For the time being, the Gators will be playing at The Swamp this Saturday.
Despite the impending threat of Hurricane Matthew, No. 18 Florida will still host LSU on Saturday at Ben Hill Griffin Stadium, the school announced Wednesday afternoon. The game is still slated to kick off at noon and be televised on ESPN, but a final decision about the time of the game will be made by 1 p.m. Thursday.
“We are working closely with local, state and University officials as well as the Southeastern Conference to monitor the progress of Hurricane Matthew and its potential impact on campus and the safety of the fans,” UF said in a statement. “... The game will not be moved out of Gainesville.”
Based on the latest forecast, Gainesville is supposed to be hit by the outskirts of Hurricane Matthew on Friday afternoon, although the storm’s track has been moving west over the past two days. It is projected to be either a Category 3 or Category 4 storm at the time. Winds in Alachua are expected to reach sustained speeds of as high as 50 mph on Friday, with three to five inches of rain expected throughout the day. A tropical storm watch has been in effect for Alachua County since Tuesday.
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“Obviously, [we were] well aware of what could happen and the preparation for that,” UF coach Jim McElwain said on the weekly SEC coaches teleconference late Wednesday morning. “It’s one of those deals that whatever happens will obviously be the best for the campus, the state of Florida, first responders, all those type of things. ”
The university is monitoring the progression of the hurricane, but UF Police Chief Linda Stump-Kurnick wrote in an email to Florida students on Wednesday that the uncertainty of the forecast makes it difficult for the school to jump to any conclusions.
According to Ross Dellenger of The Advocate in Louisiana, LSU President F. King Alexander said he was not optimistic about the chances of the game moving to Death Valley.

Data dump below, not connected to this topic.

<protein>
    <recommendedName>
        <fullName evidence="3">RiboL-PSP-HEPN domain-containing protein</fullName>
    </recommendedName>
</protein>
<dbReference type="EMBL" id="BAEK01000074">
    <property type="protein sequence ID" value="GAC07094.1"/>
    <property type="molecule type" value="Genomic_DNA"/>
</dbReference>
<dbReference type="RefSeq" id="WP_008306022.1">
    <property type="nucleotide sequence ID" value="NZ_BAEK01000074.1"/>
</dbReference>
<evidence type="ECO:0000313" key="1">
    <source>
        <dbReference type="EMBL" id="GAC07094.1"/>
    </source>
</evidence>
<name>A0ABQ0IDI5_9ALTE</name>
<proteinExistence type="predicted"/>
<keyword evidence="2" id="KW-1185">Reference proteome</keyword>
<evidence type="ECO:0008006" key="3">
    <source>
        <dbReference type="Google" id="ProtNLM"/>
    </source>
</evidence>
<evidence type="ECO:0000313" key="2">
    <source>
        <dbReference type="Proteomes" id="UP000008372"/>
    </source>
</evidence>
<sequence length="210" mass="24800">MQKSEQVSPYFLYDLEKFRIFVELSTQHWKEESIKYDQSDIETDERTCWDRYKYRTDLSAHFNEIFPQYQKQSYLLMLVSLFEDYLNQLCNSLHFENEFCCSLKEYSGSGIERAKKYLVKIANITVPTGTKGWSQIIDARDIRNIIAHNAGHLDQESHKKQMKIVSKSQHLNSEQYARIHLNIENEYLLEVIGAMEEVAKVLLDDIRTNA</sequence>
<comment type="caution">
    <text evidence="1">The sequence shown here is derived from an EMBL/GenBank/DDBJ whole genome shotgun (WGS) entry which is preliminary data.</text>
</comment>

“We can’t just turn the lights on,” Alexander said. “We have 450 police officers working our games. They have duties and shifts.”
The Tigers (3-2, 2-1 SEC) will fly into Tampa on Friday afternoon instead of Ocala because of the storm, Alexander told The Advocate.
Should the hurricane affect the kickoff time or force an eventual cancellation and rescheduling, it will be the first time since the 2004 season that a Florida football game was affected by a hurricane. The season opener that year against Middle Tennessee was pushed back to mid-November because of Hurricane Frances.
“What we try to do is do a good job of focusing on the now and what we can control,” McElwain said.
“I think what happens to us a lot of times in a lot of situations, there’s a lot of things that we can’t control, yet we worry about them. As long as you’re prepared ahead and give yourself the best opportunity, that’s really what it’s all about.”
The Gators (4-1, 2-1 SEC) have not beaten LSU since 2012. Last season, they rallied from a 28-14 halftime deficit with a pair of unanswered touchdowns in the third quarter to tie the game at 28-28 before a trick play on a fake field goal gave LSU the decisive touchdown in the 35-28 victory.
The Tigers are coming off a 42-7 win over Missouri on Saturday, the team’s first game with interim coach Ed Orgeron at the helm.
Florida is coming off back-to-back road games — a 38-28 loss to Tennessee and a 13-6 win over Vanderbilt.
“At the end of the day, they were built to road grade you,” McElwain said of LSU, “and we’ve been road graded the last couple weeks, plain and simple.”